"The problem with your dog, Mr. Smith, is that Gerald has unresolved issues surrounding mother. He is going to need quite a long series of therapy sessions to work out this emotional baggage he has been carrying...".
In any case the way it would play out, our Marriage and Family Therapists would begin gently with selected Bachelor Farmers sent on referral.
"So Mr. Nordstrom, when exactly did you start to have anxiety about snow?"
"Aboot a month ago."
"And how do you feel about snow?"
"It's cold. Ya sure, it is cold."
"Does the snow bring back memories for you?"
"O ya sure. Mostly shovelin'".
"Shoveling. And in the past you always did this alone? When did you first start to shovel snow."
"As a kid. With my dad."
"With your dad! AH HA . . ."!
It may be just about time to talk about Rafael, said Wally. Rafael comes from on the one side were brothers who worked the Comstock lode after the gold fields played out, and on the other from the Casias family who descended from the original Californios who herded cattle in the area just east of Rancho San Antonio with an original desueno from Eschandia that they keep still in a glass frame, despite turning out to be as worthless as a brass nickel after the tidal wave of Americans arrived.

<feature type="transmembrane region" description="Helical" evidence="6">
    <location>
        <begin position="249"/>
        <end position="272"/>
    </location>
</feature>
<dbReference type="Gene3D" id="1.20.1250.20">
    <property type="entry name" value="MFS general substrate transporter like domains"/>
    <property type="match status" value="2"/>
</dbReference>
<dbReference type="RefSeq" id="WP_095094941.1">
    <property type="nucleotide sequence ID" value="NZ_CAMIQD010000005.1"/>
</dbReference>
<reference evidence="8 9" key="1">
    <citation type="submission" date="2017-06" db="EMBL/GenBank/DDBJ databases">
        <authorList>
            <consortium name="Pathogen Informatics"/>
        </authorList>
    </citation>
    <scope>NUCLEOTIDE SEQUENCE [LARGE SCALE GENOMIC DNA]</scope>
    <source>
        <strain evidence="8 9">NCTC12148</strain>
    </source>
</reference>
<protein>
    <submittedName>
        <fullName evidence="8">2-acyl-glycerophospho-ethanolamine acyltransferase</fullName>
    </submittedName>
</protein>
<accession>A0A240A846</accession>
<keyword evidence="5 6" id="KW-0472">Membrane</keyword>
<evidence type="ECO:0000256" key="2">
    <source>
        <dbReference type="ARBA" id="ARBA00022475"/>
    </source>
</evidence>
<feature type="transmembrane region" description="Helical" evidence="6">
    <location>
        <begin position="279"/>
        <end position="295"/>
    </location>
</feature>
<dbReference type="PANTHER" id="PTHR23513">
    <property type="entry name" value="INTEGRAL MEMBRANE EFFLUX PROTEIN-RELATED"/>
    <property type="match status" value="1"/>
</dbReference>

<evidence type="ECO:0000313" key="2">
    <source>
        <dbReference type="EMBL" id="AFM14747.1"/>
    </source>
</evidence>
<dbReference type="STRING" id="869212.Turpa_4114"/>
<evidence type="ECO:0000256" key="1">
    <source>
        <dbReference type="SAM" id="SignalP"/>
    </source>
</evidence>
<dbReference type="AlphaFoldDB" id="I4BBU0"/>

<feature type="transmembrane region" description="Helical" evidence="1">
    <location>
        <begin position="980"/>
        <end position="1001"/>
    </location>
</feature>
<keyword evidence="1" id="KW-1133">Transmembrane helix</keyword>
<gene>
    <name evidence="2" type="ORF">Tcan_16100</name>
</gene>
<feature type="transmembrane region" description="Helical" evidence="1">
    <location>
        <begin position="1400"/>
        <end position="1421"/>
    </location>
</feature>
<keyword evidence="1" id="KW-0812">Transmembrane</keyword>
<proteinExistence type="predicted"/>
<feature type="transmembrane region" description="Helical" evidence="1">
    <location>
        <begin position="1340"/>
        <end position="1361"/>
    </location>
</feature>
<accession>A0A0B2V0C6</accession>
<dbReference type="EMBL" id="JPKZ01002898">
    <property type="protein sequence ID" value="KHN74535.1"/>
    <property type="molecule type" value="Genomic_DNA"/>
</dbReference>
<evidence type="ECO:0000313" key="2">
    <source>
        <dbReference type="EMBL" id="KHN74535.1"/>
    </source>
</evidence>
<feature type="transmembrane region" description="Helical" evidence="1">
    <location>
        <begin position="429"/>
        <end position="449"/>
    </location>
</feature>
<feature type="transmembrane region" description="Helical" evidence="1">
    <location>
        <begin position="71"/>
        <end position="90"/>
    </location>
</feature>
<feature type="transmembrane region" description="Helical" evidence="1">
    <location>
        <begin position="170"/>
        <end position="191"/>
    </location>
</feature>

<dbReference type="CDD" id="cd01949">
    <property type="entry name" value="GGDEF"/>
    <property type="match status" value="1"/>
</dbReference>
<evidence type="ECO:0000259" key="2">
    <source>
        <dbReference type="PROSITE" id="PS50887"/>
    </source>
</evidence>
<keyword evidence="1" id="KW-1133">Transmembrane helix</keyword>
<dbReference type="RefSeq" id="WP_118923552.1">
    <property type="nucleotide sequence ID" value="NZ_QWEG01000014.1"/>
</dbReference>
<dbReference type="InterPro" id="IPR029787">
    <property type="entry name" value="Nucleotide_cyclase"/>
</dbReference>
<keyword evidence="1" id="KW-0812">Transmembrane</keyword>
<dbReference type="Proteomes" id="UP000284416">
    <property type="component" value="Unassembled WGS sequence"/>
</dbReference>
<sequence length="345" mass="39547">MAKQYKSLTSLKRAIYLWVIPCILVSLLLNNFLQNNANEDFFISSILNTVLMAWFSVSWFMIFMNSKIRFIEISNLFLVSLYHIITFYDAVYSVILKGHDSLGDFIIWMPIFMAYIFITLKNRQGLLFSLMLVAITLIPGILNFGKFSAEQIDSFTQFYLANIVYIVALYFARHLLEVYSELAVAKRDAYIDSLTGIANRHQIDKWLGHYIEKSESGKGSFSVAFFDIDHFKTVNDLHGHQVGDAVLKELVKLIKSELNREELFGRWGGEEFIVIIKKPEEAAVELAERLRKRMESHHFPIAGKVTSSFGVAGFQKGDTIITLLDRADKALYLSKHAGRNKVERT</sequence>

Wally was holding forth in the Old Same Place Bar, getting pretty lubricated after completing a fuel oil deal with Chiton Manioc and Bowtie Souvlaki earlier in the Bearflagger Cafe. Wally, himself, had grown up in Antioch and going to school with the likes of the Mitchell brothers who even back then had been spitball throwing, back of the class clown jerks before establishing the O'Farrell adult theatre in Babylon, a place where the daughters of otherwise decent families went to flip their fingers at family values and take their clothes off for fun and profit.
Rafael's ancestors, like some, and some say like many, Californians saw their dreams dash up against the hard granite realities of the way things just happen to be, calling it bad luck when the gold played out and the only successful miners at the Comstock turned out to be the big mining concerns endowed with deep-pocket investors and huge earth-moving equipment and the men who worked for them.